Installation Hassles AboundBy Frank Ohlhorst | Print
The Konica Minolta MagiColor 2590MF brings excellent output and a plethora of capabilities to the SMB market, despite its quirks and irritations.
Konica Minolta promptly delivered another unit for testing via a courier service; it was obvious that the new unit had been previously unpacked and configured before being shipped out. While that may have sped up the review process and made things a little easier for our Lab's crew, it did deny us the experience that a VAR may have with a new unit.
That said, the replacement unit functioned fine and operated without a hitch. That is, until we installed the duplexer unit. The duplexer snaps onto the back of the printer, after popping out a few plastic tabs/port covers. Regrettably, our duplexer came with no instructions and the printer instructions lacked any guidance on installing the duplexer. A search of the tech support area of the Web site offered no clues on how to install the duplexer. We pushed on and installed the duplexing unit using common sense, and we were rewarded with a horrible grinding noise when we tried to print.
Date and time are set using the numeric key pad instead. Those inconsistencies live throughout the setup interface and prove to be an annoyance. It's clear that the machine is destined for a global market; installation docs are included in several languages and regrettably all are lacking the details to quickly set up and operate the unit.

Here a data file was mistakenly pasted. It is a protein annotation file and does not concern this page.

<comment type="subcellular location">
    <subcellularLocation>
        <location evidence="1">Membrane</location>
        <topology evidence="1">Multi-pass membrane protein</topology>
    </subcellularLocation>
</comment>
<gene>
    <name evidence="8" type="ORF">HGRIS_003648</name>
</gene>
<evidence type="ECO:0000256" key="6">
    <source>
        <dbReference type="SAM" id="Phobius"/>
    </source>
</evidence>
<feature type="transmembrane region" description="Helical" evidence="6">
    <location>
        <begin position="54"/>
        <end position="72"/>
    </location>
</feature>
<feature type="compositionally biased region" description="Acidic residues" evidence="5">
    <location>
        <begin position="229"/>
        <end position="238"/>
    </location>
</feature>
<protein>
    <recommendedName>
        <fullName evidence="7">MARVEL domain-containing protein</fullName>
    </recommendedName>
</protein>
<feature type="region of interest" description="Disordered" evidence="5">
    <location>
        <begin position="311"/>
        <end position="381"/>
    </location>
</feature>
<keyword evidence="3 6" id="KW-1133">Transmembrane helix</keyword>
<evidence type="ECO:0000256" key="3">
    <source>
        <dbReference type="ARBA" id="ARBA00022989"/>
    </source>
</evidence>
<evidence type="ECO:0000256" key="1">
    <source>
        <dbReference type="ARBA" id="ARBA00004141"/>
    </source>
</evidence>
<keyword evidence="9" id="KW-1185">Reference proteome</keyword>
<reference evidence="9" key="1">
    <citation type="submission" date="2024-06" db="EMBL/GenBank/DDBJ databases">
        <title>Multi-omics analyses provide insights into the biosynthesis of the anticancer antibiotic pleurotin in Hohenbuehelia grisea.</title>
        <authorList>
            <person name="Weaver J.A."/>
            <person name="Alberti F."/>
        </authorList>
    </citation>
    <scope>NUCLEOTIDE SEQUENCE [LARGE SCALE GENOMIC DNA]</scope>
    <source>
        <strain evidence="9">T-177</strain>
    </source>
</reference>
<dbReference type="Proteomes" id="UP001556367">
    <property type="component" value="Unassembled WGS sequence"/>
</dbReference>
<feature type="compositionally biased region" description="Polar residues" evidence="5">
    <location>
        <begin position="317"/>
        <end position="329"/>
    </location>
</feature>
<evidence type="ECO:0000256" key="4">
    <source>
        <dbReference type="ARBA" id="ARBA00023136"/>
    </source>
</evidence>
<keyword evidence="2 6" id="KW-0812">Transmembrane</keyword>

For typical use, the unit is easy to operate, but once you attempt to do something out of the ordinary, the interface proves to be annoying. For example, if you want to do a duplex copy, you need to hit a function button several times. Wouldn't a "duplex" copy button make much more sense? The same goes for selecting document types; a user is expected to use the quality button to determine that -- not very intuitive.
Setup and usage hassles aside, the unit did offer impressive color output. We used the SpencerLabs printing suite to test image quality and found that the unit recreated details and colors on par with a much more expensive color laser printer. Scanning and photo copying also offered excellent detail and color. Black and white text output was crisp and clear, while printed photographs offered faithful color reproduction.
The bottom line here is if you can deal with the quirks, inconsistencies and irritations associated with installation, set up and advanced feature use, you will not be disappointed with the unit. And happily, pros outweigh the cons, and all of the cons should be easy fixes for Konica Minolta to accomplish.